s mom to find fault with her somehow, just as her mother always had. No matter how hard Toni tried to do the right thing, nothing had ever been right enough for her mom.

But with Mrs. Vaughn, nothing was ever wrong enough. Heck, Toni figured if she walked in ten runs and lost a game, her coach would just pat her on the back and say,

You did your best.

Since Adam had told Toni what was at stake for his mom in this bet with Joe—then made Toni swear not to say a word, since Mrs. Vaughn would have a cow if anyone knew she needed the money—Toni didn

t understa
nd how her coach could be so re
laxed, or how she could continue to tell the team at every practice and every game that

their best

was
all she was after. Toni wished she could relax about life-altering episodes the way Mrs. Vaughn did.

Toni wasn

t relaxed; she was confused. Her mom always said winning was what was important. If you weren

t a winner, you were a loser. And Joe—well, winning had been his business. But in this town, with this coach, sometimes Toni f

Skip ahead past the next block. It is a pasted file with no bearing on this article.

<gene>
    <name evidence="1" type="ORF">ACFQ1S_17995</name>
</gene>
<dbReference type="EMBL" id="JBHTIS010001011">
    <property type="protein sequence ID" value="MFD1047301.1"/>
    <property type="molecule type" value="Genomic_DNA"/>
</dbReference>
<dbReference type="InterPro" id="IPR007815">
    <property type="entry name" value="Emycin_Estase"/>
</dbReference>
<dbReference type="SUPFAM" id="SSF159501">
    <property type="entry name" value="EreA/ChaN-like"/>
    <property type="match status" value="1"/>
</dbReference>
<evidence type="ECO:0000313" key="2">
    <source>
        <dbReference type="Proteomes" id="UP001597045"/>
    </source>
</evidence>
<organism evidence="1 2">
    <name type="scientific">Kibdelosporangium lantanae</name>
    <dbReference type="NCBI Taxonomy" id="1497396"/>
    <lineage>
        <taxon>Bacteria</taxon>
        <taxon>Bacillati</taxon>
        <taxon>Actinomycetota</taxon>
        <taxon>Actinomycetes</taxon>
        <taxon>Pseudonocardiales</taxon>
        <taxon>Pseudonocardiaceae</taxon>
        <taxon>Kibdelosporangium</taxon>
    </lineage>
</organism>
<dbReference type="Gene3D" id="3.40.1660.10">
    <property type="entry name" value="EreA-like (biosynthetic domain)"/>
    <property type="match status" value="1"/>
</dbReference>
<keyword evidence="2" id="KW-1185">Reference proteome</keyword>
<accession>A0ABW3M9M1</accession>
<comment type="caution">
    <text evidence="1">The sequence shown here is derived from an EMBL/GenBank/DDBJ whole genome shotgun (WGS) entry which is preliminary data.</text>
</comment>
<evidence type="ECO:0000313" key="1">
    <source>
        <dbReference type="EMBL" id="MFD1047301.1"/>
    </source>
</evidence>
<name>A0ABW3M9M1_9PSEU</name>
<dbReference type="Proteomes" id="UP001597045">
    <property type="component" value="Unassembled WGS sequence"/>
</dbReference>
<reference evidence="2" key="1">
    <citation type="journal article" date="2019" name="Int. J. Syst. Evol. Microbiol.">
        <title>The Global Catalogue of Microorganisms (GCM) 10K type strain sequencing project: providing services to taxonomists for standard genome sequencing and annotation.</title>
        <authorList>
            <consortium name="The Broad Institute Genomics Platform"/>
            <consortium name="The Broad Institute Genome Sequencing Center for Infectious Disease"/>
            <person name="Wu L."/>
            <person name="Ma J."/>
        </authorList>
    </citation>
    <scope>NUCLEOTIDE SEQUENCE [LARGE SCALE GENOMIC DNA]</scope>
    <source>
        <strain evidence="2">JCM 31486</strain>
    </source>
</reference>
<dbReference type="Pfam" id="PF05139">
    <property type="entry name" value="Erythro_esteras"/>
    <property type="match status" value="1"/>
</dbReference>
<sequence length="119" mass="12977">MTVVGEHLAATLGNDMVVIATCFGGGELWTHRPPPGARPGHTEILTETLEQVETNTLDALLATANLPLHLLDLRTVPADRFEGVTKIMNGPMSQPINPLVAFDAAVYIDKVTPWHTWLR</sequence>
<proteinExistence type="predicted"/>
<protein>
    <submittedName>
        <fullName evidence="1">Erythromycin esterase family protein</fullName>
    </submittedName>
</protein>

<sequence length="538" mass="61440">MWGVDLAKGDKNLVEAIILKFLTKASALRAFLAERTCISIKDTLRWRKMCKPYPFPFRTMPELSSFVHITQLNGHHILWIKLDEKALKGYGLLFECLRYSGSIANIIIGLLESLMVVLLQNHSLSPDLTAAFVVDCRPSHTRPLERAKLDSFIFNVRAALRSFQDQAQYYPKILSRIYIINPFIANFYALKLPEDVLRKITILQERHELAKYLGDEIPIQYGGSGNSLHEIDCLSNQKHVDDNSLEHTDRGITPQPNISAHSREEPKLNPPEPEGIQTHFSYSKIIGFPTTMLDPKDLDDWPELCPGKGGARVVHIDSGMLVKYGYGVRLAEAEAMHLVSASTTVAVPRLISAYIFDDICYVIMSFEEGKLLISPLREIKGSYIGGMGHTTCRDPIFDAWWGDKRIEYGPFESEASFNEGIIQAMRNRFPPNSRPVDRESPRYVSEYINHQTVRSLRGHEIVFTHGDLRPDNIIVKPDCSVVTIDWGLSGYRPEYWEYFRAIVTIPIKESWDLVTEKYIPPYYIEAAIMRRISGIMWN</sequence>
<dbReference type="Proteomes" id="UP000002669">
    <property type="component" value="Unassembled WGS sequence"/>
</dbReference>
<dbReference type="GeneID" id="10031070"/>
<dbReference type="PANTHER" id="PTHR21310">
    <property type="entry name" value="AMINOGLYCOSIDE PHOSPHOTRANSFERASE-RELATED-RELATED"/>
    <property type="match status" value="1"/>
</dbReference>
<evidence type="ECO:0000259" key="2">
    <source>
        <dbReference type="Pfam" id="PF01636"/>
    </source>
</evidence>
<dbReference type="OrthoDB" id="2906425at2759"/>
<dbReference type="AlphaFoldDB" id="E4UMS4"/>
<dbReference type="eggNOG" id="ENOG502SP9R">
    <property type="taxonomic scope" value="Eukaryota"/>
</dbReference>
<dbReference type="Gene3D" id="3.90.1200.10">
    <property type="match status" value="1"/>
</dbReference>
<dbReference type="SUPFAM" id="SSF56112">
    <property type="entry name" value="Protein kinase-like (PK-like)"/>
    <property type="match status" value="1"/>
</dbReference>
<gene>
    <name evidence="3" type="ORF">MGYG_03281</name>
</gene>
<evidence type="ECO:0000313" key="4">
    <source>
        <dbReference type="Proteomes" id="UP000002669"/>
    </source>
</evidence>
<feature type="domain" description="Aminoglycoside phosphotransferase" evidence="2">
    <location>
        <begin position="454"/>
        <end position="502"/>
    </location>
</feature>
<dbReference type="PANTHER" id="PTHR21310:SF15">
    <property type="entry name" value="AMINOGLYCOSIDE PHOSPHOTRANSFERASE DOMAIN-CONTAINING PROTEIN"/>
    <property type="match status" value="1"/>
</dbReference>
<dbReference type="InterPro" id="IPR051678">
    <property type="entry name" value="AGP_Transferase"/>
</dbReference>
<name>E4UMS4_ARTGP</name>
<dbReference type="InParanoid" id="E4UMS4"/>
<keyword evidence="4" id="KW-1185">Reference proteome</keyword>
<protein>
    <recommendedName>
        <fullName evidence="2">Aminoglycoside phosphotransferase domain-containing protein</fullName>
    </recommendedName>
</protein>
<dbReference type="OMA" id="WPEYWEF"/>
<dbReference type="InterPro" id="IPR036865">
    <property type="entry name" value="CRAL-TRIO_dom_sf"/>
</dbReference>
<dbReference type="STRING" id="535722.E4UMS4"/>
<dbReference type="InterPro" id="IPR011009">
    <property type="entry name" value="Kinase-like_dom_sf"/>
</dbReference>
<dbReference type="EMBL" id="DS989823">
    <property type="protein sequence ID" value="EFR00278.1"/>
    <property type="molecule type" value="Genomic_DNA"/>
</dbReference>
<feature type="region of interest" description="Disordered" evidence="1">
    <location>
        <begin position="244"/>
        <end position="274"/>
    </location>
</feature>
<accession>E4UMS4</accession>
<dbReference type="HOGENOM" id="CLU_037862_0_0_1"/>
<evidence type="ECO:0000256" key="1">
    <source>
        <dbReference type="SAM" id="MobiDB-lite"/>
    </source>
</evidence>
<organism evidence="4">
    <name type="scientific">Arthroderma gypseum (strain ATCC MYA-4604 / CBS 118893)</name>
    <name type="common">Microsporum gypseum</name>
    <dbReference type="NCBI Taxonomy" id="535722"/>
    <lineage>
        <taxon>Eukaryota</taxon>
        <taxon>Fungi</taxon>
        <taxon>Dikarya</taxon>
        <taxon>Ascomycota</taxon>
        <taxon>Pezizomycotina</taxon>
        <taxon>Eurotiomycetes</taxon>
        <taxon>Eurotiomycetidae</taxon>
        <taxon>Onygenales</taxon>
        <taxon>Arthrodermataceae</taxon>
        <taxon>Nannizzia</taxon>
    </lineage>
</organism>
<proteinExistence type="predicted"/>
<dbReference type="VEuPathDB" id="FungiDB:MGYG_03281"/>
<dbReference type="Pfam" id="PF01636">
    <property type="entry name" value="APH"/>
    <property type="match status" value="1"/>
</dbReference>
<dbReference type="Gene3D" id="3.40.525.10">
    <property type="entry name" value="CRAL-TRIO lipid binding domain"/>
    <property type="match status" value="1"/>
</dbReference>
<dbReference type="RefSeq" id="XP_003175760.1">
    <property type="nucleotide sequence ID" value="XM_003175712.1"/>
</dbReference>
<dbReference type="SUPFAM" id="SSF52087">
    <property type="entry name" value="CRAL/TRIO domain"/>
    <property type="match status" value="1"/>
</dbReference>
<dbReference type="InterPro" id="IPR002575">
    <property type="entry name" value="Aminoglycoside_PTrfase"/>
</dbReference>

orgot about win
ning altogether.

To be honest, Joe didn
’t seem to care much, ei
ther. In fact, since they

d moved to Oak Grove, he was pretty laid-back. She wondered if he always had been and the tension she

d sensed in him when he

d visited her had actually been between Joe and her mom and not becau
se of his disappointment in hav
ing only a daughter and not a son.

He made no move to hire someone to watch her, or even to hire someone to do all the house stuff her mom always called

the sadistic, oppressive
assign
ments of the male aristocracy,

whatever that meant. It hadn

t been complimentary; that much Toni knew. And when her mom had hired nannies and housekeepers with the same mumbling and grumbling, Toni soon understood where taking care of her rated in the scheme of life. So she tried to be as little of a problem as she could, so as not to be sent packing if sh
e screwed up—as most of the nan
nies and housekeepers eventually were.

BOOK: Out of Her League
5.83Mb size Format: txt, pdf, ePub
ads